December 13 1913
ALL BLACK STOPOVER IN FIJI
After their sixteen match tour of the USA and Canada, where they outclassed their opposition, the 1913 All Blacks played an unofficial match against a Fijian side whilst their ship was in Suva. The referee was Billy Hill of Australia who had been invited by the California Rugby Union to referee the Stanford v California match, had controlled two of the All Black matches (including the test against All-America) and was returning home on the same ship as the All Blacks.
“THE FIJI TlMES with incorporated the Suva Times
Price- Three Pence
Tuesday, December 16, 1913
THE ALL BLACKS VISIT
A fine exhibition
A pleasant evening
On Friday excitement ran high in sporting circles as to whether the Niagara would arrive in port in time for a game of Football to be played between a local team and a victorious New Zealand team which was on its way from America. Games or no games, it was decided that the footballers should be entertained in the evening to a dinner. Mr A Cox was approachcd, and in spite of the exceedingly short notice given to him to prepare the repast, promised to do his best.
On Saturday morning the sportsmen awoke with good terms with themselves as the weather excellent and good news received early by the Union Company, that their champion ship would be in port at 3p.m., tended to make most footballers supremely happy.
Shortly after the steamer arrived the footballers came ashore and as Mr. Sheehan the local captain walked the visitors down the parade, they were followed by an admiring crowd of little half-caste and natives, Fiji’s hero worshippers. By a quarter to 5 there was a large crowd of spectators by the back of the Albert Park for the cricketers had declined to risk the cutting up of their pitch by loaning their ground to the muddied oaves. At 5 o’clock the time arranged for the kick off his Excellency the Governor accompanied by Lady Escort and Mr. Bruce the newly young arrived solicitor arrived on the field. At some twenty minutes past 5 the team appeared upon the scene and after the New Zealand had given their renowned Maori haka (war cry), took the field.
From the time his excellency kicked off till referee Hill blew the final whistle, a great exhibition of what the training and practice of professionalism can bring a game to was given to the Suva public by the All Blacks and a lesson such as a professional musician might give to his pupil was given to the local rugby football aspirants. There was of course never the least suggestions of the local team making a game of it, though McDermott was fortunate to score a try in the first half. The New Zealanders combination was as perfect as their speed was terrific, no sooner did one of them start to rush than the rest lined up in an slanting line behind him, in order that the ball might be passed up the field. The dodging was great, and it was a common sight to see one of men in black successfully dodge the whole of the white clad team. Storr opened the scoring at the beginning of the game and try upon try and goal upon goal was scored till the whistle blew with the score 67-3.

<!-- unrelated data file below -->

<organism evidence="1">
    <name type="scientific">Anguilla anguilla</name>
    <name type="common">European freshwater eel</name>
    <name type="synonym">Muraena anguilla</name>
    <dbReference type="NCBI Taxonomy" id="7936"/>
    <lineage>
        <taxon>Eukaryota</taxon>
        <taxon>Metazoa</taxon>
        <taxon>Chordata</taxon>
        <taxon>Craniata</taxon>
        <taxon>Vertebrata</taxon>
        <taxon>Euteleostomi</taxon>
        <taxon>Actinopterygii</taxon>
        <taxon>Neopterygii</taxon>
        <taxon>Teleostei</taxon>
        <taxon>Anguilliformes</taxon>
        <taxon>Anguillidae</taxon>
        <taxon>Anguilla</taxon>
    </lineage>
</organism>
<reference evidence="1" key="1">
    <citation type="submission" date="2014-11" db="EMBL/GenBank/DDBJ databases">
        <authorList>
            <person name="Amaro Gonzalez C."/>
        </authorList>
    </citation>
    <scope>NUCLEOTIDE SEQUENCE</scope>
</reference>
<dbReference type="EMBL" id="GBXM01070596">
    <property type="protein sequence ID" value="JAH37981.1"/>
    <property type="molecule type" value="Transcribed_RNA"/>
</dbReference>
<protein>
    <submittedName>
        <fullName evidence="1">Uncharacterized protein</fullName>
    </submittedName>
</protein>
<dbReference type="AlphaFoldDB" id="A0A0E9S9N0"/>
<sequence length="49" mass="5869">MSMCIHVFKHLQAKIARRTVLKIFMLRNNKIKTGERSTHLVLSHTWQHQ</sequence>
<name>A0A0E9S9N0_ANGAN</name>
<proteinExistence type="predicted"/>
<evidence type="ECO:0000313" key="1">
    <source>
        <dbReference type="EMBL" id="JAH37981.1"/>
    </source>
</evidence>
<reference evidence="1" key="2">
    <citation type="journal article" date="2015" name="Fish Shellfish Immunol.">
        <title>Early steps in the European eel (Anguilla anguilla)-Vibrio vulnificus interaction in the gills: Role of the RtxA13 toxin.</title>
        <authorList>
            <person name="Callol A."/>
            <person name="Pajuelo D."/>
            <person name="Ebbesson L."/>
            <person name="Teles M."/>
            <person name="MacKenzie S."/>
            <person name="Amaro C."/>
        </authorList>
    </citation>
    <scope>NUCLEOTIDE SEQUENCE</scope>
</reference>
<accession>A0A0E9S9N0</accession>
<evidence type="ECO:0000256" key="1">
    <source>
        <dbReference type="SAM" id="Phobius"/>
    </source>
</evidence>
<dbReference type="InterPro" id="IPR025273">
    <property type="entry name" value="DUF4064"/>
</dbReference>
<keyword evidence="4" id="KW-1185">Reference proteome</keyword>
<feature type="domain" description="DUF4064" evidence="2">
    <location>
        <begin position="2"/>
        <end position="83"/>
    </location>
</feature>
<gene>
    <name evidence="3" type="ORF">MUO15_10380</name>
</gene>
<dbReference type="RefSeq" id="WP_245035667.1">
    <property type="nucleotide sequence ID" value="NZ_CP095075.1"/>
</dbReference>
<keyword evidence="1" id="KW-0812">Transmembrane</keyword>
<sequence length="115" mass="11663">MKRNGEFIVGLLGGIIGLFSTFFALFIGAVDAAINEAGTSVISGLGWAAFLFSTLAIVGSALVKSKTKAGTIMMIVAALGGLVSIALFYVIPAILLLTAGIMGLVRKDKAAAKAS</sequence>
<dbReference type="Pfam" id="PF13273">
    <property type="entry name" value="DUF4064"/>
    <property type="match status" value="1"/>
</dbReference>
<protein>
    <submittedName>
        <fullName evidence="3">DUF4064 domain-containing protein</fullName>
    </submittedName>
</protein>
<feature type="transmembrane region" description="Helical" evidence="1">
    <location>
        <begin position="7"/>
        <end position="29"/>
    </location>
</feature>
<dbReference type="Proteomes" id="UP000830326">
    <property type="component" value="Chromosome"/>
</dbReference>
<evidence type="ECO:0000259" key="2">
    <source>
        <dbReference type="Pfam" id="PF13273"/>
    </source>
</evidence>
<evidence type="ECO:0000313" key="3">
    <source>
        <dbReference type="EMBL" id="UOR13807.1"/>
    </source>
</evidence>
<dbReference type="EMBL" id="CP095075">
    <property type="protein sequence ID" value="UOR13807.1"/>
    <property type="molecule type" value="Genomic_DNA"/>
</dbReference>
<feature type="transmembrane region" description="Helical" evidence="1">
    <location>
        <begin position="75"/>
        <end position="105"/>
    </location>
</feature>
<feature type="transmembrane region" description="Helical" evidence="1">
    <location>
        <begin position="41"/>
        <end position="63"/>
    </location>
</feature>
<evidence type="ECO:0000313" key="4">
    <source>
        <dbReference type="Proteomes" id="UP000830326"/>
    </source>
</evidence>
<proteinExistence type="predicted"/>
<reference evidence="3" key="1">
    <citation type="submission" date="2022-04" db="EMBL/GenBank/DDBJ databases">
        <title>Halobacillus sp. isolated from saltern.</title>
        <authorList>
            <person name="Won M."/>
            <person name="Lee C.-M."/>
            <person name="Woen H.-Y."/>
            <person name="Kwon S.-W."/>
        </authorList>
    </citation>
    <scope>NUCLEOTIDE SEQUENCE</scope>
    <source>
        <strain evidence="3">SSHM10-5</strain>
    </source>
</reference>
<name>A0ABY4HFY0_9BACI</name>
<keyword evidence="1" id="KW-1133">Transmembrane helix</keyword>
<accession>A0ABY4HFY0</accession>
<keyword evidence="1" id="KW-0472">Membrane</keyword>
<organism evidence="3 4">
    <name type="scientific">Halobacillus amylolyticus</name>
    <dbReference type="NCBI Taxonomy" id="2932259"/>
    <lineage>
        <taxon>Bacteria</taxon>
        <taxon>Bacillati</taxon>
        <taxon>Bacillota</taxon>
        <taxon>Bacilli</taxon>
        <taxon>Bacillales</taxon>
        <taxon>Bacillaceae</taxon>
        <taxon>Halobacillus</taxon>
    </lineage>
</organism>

As to the local team, as we have said, naturally they did not make a game of it as far as passing, combination, or dodging was concerned but nevertheless several of their members did some very plucky defense work against the lusty, speedy and well trained too. Wright (full back) acquitted himself admirably in this direction. Young Beddoes funked nothing he couldn’t get hold of, and once dragged some 13 stone of humanity down into his chest. Whitehouse was another hard a plucky worker and McDermott was “aIl over it”. The spectators owe all the local teams a debt of upon which the All Blacks could give such a fine exhibition.
In the evening the conquering heroes were entertained at a dinner to which no less than 74 people sat down. His Excellency the Governor took the chair and his worship the Mayor, Dr Brough, Hon H. Marks and H. M. Scot, K. C., were amongst those present After the excellent repast which was provided by Mr. A Cox., at the club hotel, his Excellency gave the loyal toast which was accorded musically honors. The next toast was that of the visitors proposed by his Excellency in his best genial style, in a short speech overflowing with wit. This was responded to by Mr Mason, the manager of the visiting team who showed how proud he was of his men and how pleased they had been to play a game in Suva. Other toasts proposed were the captain of the All Blacks Mr Macdonald, the captain of the local team, Mr “Paddy” Sheehan, the referee Mr Hill who had gone from Australia to the U.S. to coach, the Harvard University students in football, the FIJI Rugby Union proposed by Mr Scott K.C, it’s President (here to us; there’s none like us!) and his Excellency the Governor. The toast having been responded to in splendid form the merry party broke up, in time for the visitors to rejoin the good ship Niagara and complete their homeward journey.
During the dinner the visitors delighted their hosts by the many catchy chorus they had to sing, such as the Maori version of “He’s a jolly good fella” to the old and popular tune and song of admiration for their popular captain ‘Mac, Don, Ald, Macdonald’!”